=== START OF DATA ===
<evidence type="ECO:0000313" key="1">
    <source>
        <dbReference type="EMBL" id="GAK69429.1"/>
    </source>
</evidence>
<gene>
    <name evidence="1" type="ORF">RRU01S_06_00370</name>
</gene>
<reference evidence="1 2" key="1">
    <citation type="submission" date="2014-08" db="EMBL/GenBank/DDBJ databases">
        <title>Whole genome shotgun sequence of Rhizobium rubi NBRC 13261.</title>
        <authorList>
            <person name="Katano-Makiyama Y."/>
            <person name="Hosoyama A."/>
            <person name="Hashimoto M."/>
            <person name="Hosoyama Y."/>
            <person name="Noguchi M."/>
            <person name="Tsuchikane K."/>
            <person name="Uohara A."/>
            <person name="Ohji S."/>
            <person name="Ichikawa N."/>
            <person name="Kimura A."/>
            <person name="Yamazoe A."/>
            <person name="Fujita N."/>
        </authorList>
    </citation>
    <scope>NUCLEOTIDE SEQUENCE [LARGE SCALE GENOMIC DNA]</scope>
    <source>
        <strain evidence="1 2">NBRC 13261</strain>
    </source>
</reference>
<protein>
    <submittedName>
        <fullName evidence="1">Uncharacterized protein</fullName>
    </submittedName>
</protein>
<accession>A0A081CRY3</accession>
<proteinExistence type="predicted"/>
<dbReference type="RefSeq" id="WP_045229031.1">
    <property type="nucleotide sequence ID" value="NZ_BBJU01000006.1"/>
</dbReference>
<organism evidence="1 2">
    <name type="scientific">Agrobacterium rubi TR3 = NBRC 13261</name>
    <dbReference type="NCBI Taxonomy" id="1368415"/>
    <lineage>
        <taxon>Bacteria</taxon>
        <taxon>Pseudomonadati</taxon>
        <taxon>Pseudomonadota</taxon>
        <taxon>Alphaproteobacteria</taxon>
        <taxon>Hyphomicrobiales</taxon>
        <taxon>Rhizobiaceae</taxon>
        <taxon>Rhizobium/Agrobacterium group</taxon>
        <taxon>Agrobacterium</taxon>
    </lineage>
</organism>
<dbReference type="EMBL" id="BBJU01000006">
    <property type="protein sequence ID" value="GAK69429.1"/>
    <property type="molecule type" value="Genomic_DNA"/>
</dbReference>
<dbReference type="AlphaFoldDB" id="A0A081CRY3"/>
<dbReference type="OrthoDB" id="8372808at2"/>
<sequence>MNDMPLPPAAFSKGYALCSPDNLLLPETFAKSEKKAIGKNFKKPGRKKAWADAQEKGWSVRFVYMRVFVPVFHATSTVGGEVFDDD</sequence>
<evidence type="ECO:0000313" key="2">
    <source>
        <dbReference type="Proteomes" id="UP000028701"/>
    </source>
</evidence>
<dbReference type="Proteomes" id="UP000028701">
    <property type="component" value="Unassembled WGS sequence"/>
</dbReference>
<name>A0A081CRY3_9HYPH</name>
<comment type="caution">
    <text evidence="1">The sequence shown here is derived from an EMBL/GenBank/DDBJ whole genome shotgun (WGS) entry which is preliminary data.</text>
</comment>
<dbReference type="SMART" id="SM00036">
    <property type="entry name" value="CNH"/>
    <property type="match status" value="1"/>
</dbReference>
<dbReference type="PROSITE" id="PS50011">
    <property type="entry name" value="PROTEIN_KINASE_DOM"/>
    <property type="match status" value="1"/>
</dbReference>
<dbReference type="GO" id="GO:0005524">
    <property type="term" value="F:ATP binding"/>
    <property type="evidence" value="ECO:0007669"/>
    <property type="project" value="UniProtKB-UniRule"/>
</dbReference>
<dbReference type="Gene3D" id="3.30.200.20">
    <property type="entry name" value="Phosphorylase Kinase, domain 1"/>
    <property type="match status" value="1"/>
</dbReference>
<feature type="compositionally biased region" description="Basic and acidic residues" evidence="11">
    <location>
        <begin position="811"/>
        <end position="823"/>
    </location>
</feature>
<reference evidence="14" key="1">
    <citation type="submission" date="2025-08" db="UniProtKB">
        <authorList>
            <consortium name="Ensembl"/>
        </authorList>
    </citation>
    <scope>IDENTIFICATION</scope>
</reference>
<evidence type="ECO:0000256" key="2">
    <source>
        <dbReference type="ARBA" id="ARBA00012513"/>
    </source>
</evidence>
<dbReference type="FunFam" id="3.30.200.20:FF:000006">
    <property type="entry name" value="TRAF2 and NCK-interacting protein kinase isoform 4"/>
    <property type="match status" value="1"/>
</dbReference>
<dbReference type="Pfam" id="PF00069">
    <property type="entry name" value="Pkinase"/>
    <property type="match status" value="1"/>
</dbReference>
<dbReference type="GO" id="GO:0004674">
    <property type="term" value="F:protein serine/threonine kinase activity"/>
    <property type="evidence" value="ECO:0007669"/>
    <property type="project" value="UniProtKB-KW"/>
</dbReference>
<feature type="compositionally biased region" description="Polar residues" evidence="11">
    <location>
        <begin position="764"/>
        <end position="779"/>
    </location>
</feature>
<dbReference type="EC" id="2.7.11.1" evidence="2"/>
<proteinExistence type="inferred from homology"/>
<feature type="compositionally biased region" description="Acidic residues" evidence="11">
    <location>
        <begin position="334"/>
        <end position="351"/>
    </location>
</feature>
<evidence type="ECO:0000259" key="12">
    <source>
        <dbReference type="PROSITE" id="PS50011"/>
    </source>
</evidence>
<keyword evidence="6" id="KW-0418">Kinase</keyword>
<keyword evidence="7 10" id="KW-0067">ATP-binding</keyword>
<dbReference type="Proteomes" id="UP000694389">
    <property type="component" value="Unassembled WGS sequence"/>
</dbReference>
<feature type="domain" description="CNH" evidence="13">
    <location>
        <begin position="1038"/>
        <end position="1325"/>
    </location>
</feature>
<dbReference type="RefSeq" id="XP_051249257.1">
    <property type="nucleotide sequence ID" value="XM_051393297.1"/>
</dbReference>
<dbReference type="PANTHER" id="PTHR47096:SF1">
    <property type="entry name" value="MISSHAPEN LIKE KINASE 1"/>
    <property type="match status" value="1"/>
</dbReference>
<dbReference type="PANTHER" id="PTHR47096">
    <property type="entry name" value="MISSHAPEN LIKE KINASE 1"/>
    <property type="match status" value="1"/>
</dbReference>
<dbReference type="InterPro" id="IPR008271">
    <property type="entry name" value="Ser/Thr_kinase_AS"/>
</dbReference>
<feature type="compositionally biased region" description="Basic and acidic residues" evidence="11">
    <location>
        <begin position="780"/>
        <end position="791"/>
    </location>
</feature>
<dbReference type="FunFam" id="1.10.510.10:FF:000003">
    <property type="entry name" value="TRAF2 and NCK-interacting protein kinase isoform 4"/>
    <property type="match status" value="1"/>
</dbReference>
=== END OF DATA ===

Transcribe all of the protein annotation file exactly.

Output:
<evidence type="ECO:0000313" key="1">
    <source>
        <dbReference type="EMBL" id="GAK69429.1"/>
    </source>
</evidence>
<gene>
    <name evidence="1" type="ORF">RRU01S_06_00370</name>
</gene>
<reference evidence="1 2" key="1">
    <citation type="submission" date="2014-08" db="EMBL/GenBank/DDBJ databases">
        <title>Whole genome shotgun sequence of Rhizobium rubi NBRC 13261.</title>
        <authorList>
            <person name="Katano-Makiyama Y."/>
            <person name="Hosoyama A."/>
            <person name="Hashimoto M."/>
            <person name="Hosoyama Y."/>
            <person name="Noguchi M."/>
            <person name="Tsuchikane K."/>
            <person name="Uohara A."/>
            <person name="Ohji S."/>
            <person name="Ichikawa N."/>
            <person name="Kimura A."/>
            <person name="Yamazoe A."/>
            <person name="Fujita N."/>
        </authorList>
    </citation>
    <scope>NUCLEOTIDE SEQUENCE [LARGE SCALE GENOMIC DNA]</scope>
    <source>
        <strain evidence="1 2">NBRC 13261</strain>
    </source>
</reference>
<protein>
    <submittedName>
        <fullName evidence="1">Uncharacterized protein</fullName>
    </submittedName>
</protein>
<accession>A0A081CRY3</accession>
<proteinExistence type="predicted"/>
<dbReference type="RefSeq" id="WP_045229031.1">
    <property type="nucleotide sequence ID" value="NZ_BBJU01000006.1"/>
</dbReference>
<organism evidence="1 2">
    <name type="scientific">Agrobacterium rubi TR3 = NBRC 13261</name>
    <dbReference type="NCBI Taxonomy" id="1368415"/>
    <lineage>
        <taxon>Bacteria</taxon>
        <taxon>Pseudomonadati</taxon>
        <taxon>Pseudomonadota</taxon>
        <taxon>Alphaproteobacteria</taxon>
        <taxon>Hyphomicrobiales</taxon>
        <taxon>Rhizobiaceae</taxon>
        <taxon>Rhizobium/Agrobacterium group</taxon>
        <taxon>Agrobacterium</taxon>
    </lineage>
</organism>
<dbReference type="EMBL" id="BBJU01000006">
    <property type="protein sequence ID" value="GAK69429.1"/>
    <property type="molecule type" value="Genomic_DNA"/>
</dbReference>
<dbReference type="AlphaFoldDB" id="A0A081CRY3"/>
<dbReference type="OrthoDB" id="8372808at2"/>
<sequence>MNDMPLPPAAFSKGYALCSPDNLLLPETFAKSEKKAIGKNFKKPGRKKAWADAQEKGWSVRFVYMRVFVPVFHATSTVGGEVFDDD</sequence>
<evidence type="ECO:0000313" key="2">
    <source>
        <dbReference type="Proteomes" id="UP000028701"/>
    </source>
</evidence>
<dbReference type="Proteomes" id="UP000028701">
    <property type="component" value="Unassembled WGS sequence"/>
</dbReference>
<name>A0A081CRY3_9HYPH</name>
<comment type="caution">
    <text evidence="1">The sequence shown here is derived from an EMBL/GenBank/DDBJ whole genome shotgun (WGS) entry which is preliminary data.</text>
</comment>
<dbReference type="SMART" id="SM00036">
    <property type="entry name" value="CNH"/>
    <property type="match status" value="1"/>
</dbReference>
<dbReference type="PROSITE" id="PS50011">
    <property type="entry name" value="PROTEIN_KINASE_DOM"/>
    <property type="match status" value="1"/>
</dbReference>
<dbReference type="GO" id="GO:0005524">
    <property type="term" value="F:ATP binding"/>
    <property type="evidence" value="ECO:0007669"/>
    <property type="project" value="UniProtKB-UniRule"/>
</dbReference>
<dbReference type="Gene3D" id="3.30.200.20">
    <property type="entry name" value="Phosphorylase Kinase, domain 1"/>
    <property type="match status" value="1"/>
</dbReference>
<feature type="compositionally biased region" description="Basic and acidic residues" evidence="11">
    <location>
        <begin position="811"/>
        <end position="823"/>
    </location>
</feature>
<reference evidence="14" key="1">
    <citation type="submission" date="2025-08" db="UniProtKB">
        <authorList>
            <consortium name="Ensembl"/>
        </authorList>
    </citation>
    <scope>IDENTIFICATION</scope>
</reference>
<evidence type="ECO:0000256" key="2">
    <source>
        <dbReference type="ARBA" id="ARBA00012513"/>
    </source>
</evidence>
<dbReference type="FunFam" id="3.30.200.20:FF:000006">
    <property type="entry name" value="TRAF2 and NCK-interacting protein kinase isoform 4"/>
    <property type="match status" value="1"/>
</dbReference>
<dbReference type="Pfam" id="PF00069">
    <property type="entry name" value="Pkinase"/>
    <property type="match status" value="1"/>
</dbReference>
<dbReference type="GO" id="GO:0004674">
    <property type="term" value="F:protein serine/threonine kinase activity"/>
    <property type="evidence" value="ECO:0007669"/>
    <property type="project" value="UniProtKB-KW"/>
</dbReference>
<feature type="compositionally biased region" description="Polar residues" evidence="11">
    <location>
        <begin position="764"/>
        <end position="779"/>
    </location>
</feature>
<dbReference type="EC" id="2.7.11.1" evidence="2"/>
<proteinExistence type="inferred from homology"/>
<feature type="compositionally biased region" description="Acidic residues" evidence="11">
    <location>
        <begin position="334"/>
        <end position="351"/>
    </location>
</feature>
<evidence type="ECO:0000259" key="12">
    <source>
        <dbReference type="PROSITE" id="PS50011"/>
    </source>
</evidence>
<keyword evidence="6" id="KW-0418">Kinase</keyword>
<keyword evidence="7 10" id="KW-0067">ATP-binding</keyword>
<dbReference type="Proteomes" id="UP000694389">
    <property type="component" value="Unassembled WGS sequence"/>
</dbReference>
<feature type="domain" description="CNH" evidence="13">
    <location>
        <begin position="1038"/>
        <end position="1325"/>
    </location>
</feature>
<dbReference type="RefSeq" id="XP_051249257.1">
    <property type="nucleotide sequence ID" value="XM_051393297.1"/>
</dbReference>
<dbReference type="PANTHER" id="PTHR47096:SF1">
    <property type="entry name" value="MISSHAPEN LIKE KINASE 1"/>
    <property type="match status" value="1"/>
</dbReference>
<dbReference type="PANTHER" id="PTHR47096">
    <property type="entry name" value="MISSHAPEN LIKE KINASE 1"/>
    <property type="match status" value="1"/>
</dbReference>
<dbReference type="InterPro" id="IPR008271">
    <property type="entry name" value="Ser/Thr_kinase_AS"/>
</dbReference>
<feature type="compositionally biased region" description="Basic and acidic residues" evidence="11">
    <location>
        <begin position="780"/>
        <end position="791"/>
    </location>
</feature>
<dbReference type="FunFam" id="1.10.510.10:FF:000003">
    <property type="entry name" value="TRAF2 and NCK-interacting protein kinase isoform 4"/>
    <property type="match status" value="1"/>
</dbReference>